By Isler, Erika
Folio: the Magazine for Magazine Management , Vol. 23, No. 20
Blockbuster movies and soaring boxoffice sales don't automatically translate into gains for the magazines that devote their pages to the big screen. But this year, at least, they haven't hurt, either.
K-III's Premiere and Time Inc.'s Entertainment Weekly (a title that covers more than just movies) are both up in ad pages and circulation, and independent upstart Movieline and Larry Flynt's irreverent Film Threat appear to be making some headway of their own, as well.
The publishers of these titles attribute some of their recent successes to the "hot" pictures that have been coming out of Hollywood over the past year, but they also point to the public's voracious appetite for tidbits about their favorite glitterati. "Audiences today are much more literate [about movies] than they used to be," suggests Film Threat executive editor Paul Zimmerman. Adds EW publisher Michael Klingensmith: "Movies are the subject that generate the highest reader scores in our own in-house studies."
Still, category members admit there is no direct correlation between Hollywood's prosperity and the financial health of the magazines writing about it. "A better year in Hollywood certainly means there's more capital around for advertising, but it doesn't immediately translate into print ads," says Movieline publisher Anne Volokh. "Magazines are only part of studio marketing plans."
So who gets credit for the gains these magazines are making? Essentially, the readers themselves. "This genre of magazines is hot because of the preoccupation of people age 18 to 49 with music, television, movies, etc.," Klingensmith observes. Advertisers are looking for the vehicles that will reach those consumers--and titles like Premiere, EW and Movieline have them.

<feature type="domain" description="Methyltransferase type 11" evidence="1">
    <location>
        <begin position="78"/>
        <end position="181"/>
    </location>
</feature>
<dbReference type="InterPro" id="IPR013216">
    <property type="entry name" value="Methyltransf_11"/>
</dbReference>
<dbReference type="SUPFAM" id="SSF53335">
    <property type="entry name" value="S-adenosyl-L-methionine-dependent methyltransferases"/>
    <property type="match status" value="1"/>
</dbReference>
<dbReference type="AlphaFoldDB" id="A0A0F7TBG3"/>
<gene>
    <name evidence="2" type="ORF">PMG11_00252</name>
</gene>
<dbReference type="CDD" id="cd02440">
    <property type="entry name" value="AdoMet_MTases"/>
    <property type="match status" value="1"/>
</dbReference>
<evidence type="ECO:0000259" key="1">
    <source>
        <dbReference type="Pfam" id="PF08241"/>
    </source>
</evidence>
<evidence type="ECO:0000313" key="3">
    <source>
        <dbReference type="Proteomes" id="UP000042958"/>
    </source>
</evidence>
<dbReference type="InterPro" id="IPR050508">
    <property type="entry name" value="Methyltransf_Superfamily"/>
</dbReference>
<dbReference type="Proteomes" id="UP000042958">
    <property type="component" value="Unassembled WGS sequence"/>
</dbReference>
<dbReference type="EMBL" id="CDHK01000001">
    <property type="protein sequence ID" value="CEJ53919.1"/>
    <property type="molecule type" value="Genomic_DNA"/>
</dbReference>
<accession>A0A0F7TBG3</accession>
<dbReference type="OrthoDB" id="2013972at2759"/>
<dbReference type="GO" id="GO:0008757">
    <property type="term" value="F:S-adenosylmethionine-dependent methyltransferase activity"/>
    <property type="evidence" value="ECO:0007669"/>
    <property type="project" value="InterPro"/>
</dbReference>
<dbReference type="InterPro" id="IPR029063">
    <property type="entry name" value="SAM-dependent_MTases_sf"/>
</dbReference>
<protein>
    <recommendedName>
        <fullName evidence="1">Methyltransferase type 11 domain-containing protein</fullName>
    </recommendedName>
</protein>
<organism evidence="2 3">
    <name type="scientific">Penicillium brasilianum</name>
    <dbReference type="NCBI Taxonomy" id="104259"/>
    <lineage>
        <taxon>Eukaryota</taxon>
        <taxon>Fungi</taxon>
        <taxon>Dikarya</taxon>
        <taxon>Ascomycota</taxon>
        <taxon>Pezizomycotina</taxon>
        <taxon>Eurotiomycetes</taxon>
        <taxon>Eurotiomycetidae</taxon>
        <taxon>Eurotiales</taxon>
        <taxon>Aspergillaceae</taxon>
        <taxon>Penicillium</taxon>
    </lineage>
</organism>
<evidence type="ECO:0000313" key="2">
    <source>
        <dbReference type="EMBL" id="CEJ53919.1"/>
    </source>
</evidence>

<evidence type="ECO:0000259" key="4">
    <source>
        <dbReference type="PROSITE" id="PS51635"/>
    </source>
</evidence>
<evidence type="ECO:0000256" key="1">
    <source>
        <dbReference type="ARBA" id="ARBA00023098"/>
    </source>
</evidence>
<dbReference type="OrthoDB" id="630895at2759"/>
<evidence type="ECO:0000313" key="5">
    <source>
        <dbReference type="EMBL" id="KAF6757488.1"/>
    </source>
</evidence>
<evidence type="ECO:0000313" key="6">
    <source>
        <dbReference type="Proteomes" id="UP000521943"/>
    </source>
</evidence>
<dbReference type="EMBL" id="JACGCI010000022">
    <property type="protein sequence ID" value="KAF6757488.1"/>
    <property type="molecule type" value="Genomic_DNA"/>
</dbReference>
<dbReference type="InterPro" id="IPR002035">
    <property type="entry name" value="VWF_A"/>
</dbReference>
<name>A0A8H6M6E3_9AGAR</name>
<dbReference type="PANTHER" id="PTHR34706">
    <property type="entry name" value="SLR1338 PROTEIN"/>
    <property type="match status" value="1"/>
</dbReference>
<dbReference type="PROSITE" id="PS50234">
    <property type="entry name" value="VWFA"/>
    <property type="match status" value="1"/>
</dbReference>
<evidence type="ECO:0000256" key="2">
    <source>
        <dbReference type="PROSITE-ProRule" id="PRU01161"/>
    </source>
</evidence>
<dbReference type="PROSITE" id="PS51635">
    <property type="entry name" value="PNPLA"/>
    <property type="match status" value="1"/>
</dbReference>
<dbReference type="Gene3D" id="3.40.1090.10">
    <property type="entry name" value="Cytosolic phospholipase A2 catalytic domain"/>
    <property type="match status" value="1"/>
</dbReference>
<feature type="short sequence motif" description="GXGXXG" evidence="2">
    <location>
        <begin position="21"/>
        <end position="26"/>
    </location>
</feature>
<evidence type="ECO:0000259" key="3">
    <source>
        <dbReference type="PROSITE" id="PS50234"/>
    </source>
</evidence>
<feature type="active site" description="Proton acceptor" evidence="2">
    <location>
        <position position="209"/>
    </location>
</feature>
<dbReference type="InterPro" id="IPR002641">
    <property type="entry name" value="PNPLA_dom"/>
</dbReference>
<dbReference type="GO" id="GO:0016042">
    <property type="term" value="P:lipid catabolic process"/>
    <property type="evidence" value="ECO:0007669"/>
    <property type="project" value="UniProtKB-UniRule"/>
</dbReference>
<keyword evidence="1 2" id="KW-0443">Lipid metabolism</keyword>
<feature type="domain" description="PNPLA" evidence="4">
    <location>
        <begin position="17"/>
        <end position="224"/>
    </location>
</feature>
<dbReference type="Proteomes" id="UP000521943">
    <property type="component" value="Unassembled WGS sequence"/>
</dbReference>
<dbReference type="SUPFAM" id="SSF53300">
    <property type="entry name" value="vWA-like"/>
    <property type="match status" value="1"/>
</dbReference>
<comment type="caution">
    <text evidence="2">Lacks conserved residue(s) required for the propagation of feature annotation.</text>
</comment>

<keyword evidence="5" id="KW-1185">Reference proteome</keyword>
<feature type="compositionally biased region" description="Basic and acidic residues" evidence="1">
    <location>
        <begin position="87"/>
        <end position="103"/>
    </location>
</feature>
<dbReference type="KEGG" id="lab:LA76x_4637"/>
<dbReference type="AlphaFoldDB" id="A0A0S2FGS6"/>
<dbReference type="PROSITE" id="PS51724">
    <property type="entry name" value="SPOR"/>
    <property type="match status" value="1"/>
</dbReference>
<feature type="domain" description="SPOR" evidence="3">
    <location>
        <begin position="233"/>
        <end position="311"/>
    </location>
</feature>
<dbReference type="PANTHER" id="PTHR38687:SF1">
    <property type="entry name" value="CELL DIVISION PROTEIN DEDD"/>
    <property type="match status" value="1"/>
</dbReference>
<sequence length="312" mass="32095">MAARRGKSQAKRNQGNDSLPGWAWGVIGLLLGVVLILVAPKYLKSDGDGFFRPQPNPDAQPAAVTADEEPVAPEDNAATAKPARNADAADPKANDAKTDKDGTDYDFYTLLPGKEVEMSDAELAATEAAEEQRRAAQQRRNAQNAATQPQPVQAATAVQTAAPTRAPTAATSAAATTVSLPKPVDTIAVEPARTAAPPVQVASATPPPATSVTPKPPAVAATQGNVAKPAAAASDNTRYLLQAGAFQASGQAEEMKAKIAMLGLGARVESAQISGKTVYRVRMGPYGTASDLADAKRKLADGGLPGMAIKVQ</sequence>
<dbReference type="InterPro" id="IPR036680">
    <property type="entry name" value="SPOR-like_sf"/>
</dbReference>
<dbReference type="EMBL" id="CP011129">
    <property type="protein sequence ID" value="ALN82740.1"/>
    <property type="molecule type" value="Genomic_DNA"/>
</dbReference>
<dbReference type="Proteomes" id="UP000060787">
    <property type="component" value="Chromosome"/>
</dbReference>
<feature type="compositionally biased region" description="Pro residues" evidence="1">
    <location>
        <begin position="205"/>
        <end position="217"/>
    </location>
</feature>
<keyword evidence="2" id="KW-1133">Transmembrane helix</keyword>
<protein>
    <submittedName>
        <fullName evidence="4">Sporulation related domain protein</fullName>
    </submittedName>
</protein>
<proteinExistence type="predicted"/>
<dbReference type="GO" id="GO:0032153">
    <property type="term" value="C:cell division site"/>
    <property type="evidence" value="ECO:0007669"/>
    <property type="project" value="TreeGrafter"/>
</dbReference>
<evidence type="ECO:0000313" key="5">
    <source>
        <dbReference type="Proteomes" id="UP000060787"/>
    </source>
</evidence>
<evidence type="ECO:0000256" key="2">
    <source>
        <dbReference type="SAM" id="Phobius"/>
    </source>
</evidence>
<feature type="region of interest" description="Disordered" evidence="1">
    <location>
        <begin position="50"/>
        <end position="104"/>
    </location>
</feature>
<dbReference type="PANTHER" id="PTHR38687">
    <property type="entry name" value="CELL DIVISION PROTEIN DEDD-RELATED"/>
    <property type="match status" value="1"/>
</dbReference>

"The readers of those magazines are heavy users of a lot of youth-oriented products," says Chuck Abrams, media director at McCann-Erickson L.A., which handles Columbia Pictures, "so the appeal as an advertising medium goes way beyond the endemic base."
According to the National Association of Theater Owners, total gross revenues for U.S. theaters jumped from $4.8 billion in 1992 to $5.5 billion last year. And through the end of August this year, the industry was tracking ahead of its 1993 performance by 3 percent.
As for the magazines themselves: Through September, Entertainment Weekly had posted 891 ad pages, a 23 percent jump over the same nine-month period in 1993. The monthly premiere had 510 ad pages, about seven more than last year. Both publications also showed circulation gains through the first half of the year, according to the latest figures from the Audit Bureau of Circulations. …